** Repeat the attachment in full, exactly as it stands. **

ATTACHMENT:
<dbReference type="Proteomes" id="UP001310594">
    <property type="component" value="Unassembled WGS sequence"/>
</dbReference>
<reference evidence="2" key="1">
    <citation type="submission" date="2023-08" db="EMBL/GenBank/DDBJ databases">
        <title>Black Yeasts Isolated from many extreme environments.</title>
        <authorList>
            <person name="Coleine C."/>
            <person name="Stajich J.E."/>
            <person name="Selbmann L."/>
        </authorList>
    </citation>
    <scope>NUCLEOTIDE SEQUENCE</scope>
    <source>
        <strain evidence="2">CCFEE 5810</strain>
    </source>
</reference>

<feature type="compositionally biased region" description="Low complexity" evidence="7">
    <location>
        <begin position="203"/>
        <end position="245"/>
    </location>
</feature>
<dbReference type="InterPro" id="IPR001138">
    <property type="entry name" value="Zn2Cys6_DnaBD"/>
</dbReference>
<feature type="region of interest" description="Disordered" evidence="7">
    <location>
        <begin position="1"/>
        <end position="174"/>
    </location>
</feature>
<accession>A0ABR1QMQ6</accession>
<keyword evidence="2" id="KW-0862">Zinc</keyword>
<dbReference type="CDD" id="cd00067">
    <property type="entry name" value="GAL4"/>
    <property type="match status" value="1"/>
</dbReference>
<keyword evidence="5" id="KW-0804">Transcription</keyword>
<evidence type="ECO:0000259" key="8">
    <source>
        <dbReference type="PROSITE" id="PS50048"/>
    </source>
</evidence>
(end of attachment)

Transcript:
<dbReference type="Proteomes" id="UP001310594">
    <property type="component" value="Unassembled WGS sequence"/>
</dbReference>
<reference evidence="2" key="1">
    <citation type="submission" date="2023-08" db="EMBL/GenBank/DDBJ databases">
        <title>Black Yeasts Isolated from many extreme environments.</title>
        <authorList>
            <person name="Coleine C."/>
            <person name="Stajich J.E."/>
            <person name="Selbmann L."/>
        </authorList>
    </citation>
    <scope>NUCLEOTIDE SEQUENCE</scope>
    <source>
        <strain evidence="2">CCFEE 5810</strain>
    </source>
</reference>

<feature type="compositionally biased region" description="Low complexity" evidence="7">
    <location>
        <begin position="203"/>
        <end position="245"/>
    </location>
</feature>
<dbReference type="InterPro" id="IPR001138">
    <property type="entry name" value="Zn2Cys6_DnaBD"/>
</dbReference>
<feature type="region of interest" description="Disordered" evidence="7">
    <location>
        <begin position="1"/>
        <end position="174"/>
    </location>
</feature>
<accession>A0ABR1QMQ6</accession>
<keyword evidence="2" id="KW-0862">Zinc</keyword>
<dbReference type="CDD" id="cd00067">
    <property type="entry name" value="GAL4"/>
    <property type="match status" value="1"/>
</dbReference>
<keyword evidence="5" id="KW-0804">Transcription</keyword>
<evidence type="ECO:0000259" key="8">
    <source>
        <dbReference type="PROSITE" id="PS50048"/>
    </source>
</evidence>